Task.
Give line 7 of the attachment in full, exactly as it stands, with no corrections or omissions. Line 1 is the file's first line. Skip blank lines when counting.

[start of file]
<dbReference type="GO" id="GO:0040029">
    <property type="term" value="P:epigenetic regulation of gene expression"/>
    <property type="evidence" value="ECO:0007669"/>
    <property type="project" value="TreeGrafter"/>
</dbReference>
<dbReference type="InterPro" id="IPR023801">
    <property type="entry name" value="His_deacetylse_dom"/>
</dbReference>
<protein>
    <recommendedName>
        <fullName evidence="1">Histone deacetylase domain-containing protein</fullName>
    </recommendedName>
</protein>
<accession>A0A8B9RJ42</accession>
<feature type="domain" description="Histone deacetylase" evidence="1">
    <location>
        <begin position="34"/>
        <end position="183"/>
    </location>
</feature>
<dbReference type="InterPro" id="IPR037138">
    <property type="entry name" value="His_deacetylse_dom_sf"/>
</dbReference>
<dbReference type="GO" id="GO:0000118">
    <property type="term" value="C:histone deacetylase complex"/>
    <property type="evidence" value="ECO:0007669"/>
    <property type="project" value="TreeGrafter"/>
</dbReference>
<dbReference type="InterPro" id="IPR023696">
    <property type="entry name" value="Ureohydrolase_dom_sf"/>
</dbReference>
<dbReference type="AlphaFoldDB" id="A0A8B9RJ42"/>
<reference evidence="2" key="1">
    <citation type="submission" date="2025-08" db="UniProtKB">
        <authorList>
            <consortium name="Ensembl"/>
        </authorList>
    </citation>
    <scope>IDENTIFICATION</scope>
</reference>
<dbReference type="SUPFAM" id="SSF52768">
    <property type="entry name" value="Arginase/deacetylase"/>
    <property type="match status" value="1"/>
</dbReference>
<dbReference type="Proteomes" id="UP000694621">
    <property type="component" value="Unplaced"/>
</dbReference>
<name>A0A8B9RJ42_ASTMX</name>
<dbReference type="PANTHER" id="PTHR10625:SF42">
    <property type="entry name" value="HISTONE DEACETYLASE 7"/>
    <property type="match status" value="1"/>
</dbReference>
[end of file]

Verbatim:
    <property type="entry name" value="His_deacetylse_dom"/>